Indelible by Dawn Metcalf is the first book in The Twixt, a series that comes out this summer. Joy Malone never expected to be involved in another world where monsters loom at your windows, sprites come to visit you and everyone wants to know about her; but that’s exactly what happens to her one night when she sees a boy with all black eyes and he tries to cut out her eye. Instead, he wounds her and accidentally marks her as his property. Now, Joy must pretend to be this boy’s chosen for the future, otherwise, there is certain death for both. This was supposed to be a simple ruse… but in the world of The Twixt, nothing is simple.
This is perhaps one of the most unique books I’ve read for a fantasy world that has sprites and similar creatures. Indelible can’t be called a fairy book because the world of The Twixt has many other creatures that fall within its realm, like Valkyries. The Twixt is a world encompassing several different magical characters. Metcalf has done a great job crafting a new world with a system that dictates how the human world and The Twixt must coexist without tipping the balance. Both worlds need each other and the way in which they interact and maintain this balance is monitored in a wonderfully creative way.
This uniqueness is especially seen in two of the main characters: Indelible Ink and Invisible Inq. Ink and Inq were created for the purpose of linking The Twixt and humans by marking humans, thus keeping the magic of The Twixt alive. This was a very creative way to structure The Twixt and create some characters, and is one of the reasons why this book stood apart for me.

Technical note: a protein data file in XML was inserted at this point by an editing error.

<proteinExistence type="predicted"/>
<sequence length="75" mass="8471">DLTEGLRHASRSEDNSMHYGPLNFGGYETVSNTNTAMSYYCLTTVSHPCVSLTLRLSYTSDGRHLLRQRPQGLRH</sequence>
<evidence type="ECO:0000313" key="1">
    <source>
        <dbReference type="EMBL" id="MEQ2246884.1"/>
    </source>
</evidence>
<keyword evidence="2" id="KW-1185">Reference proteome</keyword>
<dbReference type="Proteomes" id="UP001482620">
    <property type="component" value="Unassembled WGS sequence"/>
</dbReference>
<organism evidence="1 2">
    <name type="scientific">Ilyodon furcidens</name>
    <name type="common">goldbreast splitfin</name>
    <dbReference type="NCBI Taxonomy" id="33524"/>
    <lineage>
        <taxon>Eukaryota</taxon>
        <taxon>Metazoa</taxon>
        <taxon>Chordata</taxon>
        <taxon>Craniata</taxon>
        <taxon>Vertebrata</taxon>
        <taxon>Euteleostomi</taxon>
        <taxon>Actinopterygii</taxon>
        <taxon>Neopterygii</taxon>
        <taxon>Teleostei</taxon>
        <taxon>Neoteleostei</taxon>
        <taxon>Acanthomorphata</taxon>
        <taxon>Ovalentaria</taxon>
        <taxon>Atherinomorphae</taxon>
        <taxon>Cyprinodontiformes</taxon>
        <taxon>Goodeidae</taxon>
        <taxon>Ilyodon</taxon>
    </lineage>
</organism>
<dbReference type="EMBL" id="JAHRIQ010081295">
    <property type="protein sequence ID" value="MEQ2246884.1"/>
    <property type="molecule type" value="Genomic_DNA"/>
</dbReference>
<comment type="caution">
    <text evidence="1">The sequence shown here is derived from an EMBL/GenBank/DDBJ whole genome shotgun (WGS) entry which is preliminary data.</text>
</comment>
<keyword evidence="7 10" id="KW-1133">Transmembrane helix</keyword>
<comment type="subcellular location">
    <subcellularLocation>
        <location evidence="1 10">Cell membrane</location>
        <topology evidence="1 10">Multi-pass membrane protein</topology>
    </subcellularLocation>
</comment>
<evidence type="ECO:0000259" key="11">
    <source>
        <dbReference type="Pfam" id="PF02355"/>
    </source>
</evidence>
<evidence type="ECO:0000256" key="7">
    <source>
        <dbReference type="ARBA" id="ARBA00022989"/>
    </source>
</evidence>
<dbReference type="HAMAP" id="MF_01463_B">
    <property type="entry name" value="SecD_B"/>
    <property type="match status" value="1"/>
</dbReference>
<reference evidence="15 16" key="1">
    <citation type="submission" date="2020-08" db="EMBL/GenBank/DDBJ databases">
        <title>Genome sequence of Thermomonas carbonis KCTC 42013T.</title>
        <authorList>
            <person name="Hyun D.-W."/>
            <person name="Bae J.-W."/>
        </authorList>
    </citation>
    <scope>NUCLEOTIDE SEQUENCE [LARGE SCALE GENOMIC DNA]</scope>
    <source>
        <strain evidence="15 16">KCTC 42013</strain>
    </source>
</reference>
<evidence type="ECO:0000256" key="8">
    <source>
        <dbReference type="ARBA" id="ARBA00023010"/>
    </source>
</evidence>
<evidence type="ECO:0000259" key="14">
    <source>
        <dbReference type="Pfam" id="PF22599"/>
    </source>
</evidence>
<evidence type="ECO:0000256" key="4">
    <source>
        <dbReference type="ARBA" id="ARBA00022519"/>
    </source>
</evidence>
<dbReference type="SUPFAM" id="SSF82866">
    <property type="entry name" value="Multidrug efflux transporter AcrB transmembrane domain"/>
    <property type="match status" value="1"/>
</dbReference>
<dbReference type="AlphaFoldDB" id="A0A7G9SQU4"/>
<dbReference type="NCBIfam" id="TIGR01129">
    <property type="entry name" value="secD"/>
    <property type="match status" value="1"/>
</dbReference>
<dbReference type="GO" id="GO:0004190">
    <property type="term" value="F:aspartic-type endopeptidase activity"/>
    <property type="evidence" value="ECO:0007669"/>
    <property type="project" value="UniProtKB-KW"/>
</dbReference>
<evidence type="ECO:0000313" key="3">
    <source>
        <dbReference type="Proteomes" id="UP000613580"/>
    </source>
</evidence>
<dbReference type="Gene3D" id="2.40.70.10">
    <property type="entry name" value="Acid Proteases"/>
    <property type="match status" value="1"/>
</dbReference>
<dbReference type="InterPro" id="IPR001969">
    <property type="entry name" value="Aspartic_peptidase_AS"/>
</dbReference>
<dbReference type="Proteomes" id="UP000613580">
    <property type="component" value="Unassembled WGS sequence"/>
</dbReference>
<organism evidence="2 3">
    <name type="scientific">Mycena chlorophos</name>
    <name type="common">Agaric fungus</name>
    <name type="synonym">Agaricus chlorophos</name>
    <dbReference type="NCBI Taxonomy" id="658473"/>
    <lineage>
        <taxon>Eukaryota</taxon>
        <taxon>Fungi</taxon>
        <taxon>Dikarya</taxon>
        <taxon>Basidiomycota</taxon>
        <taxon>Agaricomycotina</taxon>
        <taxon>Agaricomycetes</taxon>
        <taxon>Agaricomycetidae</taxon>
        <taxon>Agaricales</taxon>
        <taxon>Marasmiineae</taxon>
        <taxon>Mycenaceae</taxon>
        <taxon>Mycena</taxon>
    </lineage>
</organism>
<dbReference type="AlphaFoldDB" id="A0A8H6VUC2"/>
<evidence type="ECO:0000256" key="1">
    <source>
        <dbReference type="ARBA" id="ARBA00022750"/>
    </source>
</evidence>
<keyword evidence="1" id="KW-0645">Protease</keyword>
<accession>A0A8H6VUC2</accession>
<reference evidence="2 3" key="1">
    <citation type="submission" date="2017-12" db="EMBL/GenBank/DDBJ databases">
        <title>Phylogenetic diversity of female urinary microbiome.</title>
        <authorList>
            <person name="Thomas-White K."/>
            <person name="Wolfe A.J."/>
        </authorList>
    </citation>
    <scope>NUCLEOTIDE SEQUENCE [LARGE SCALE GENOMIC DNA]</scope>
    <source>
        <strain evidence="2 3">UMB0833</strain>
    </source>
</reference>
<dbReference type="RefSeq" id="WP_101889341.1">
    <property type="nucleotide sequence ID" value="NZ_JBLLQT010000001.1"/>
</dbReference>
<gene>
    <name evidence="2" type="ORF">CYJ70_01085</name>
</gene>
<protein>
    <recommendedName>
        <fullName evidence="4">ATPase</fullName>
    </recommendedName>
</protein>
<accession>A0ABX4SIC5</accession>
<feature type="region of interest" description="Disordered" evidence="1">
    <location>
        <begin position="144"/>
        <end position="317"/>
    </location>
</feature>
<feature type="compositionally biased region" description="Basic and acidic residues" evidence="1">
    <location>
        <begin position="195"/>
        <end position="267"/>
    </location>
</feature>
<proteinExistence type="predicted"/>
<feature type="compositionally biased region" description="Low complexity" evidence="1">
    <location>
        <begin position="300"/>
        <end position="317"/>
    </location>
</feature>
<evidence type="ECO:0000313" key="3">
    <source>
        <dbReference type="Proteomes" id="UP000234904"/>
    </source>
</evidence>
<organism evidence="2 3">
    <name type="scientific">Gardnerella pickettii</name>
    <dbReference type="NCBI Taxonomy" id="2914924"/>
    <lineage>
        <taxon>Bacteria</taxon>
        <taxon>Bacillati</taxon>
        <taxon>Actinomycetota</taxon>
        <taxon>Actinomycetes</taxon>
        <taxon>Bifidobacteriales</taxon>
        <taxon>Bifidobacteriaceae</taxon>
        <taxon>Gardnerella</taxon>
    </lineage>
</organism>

Joy, the protagonist, is an interesting character. Having been involved in something she was not expecting or welcoming, she takes in stride that she’s Ink’s chosen one and tries to play the part as best as she can. She tries to make herself necessary to him; by doing this, she ensures that she won’t be left alone to deal with this world as well as protection for herself, her family and friends.
This is one of her main concerns: ensuring the safety of her loved ones. Joy tries not to mix up her life with Ink and The Twixt with her normal life because she understands how dangerous that can be. It becomes increasingly hard, but she still continues trying not to let them overlap. This was something I appreciated from Joy; her motivation to go with the supernatural and try her best is not curiosity, but the desire to be safe and protect others. As Indelible progresses, that motivation slowly morphs to include other things, but that intent to protect still remains.
Ink is also an interesting character. He was created for the purpose to mark humans for the creatures in The Twixt so that they can accommodate their charges into their hospice, whether it is protection or unlocking more knowledge. However, the intriguing thing about Ink is that he doesn’t know how to be his own person; he basically has little to no personality and is defined by the work he does. But when Joy drops into the picture and he’s forced to spend time with her for the ruse, things start to change. He learns from her and slowly begins to change. This makes for a very enjoyable romance since both are learning from each other and have to go about it in strange ways due to their circumstances.
Perhaps the one thing that was distracting was the lack of information and coherence in some parts. Sometimes, time would pass from one event to the other, but the date, an important element for that specific situation, wouldn’t be specified and it made some events confusing to follow. Other times, particularly the parts where characters were explaining more of The Twixt to Joy, the information was so condensed and unclear it was difficult to follow. There were parts I had to reread several times to understand. This struggle to follow events and understand the explanations was jarring. I wanted to continue reading, but I was confused and had to stop to figure out what I was missing. That being said, Indelible was captivating. I’m eagerly anticipating the next book in the series.
3.5 out of 5 stars
Mara Delgado Sanchez, the Young Adult Reviewer at Girls in Capes, is pursuing an MFA in Creative Writing with a concentration in fiction. She draws inspiration from writers such as Jane Austen and Virginia Woolf and is an avid reader of young adult novels, science fiction, and fantasy.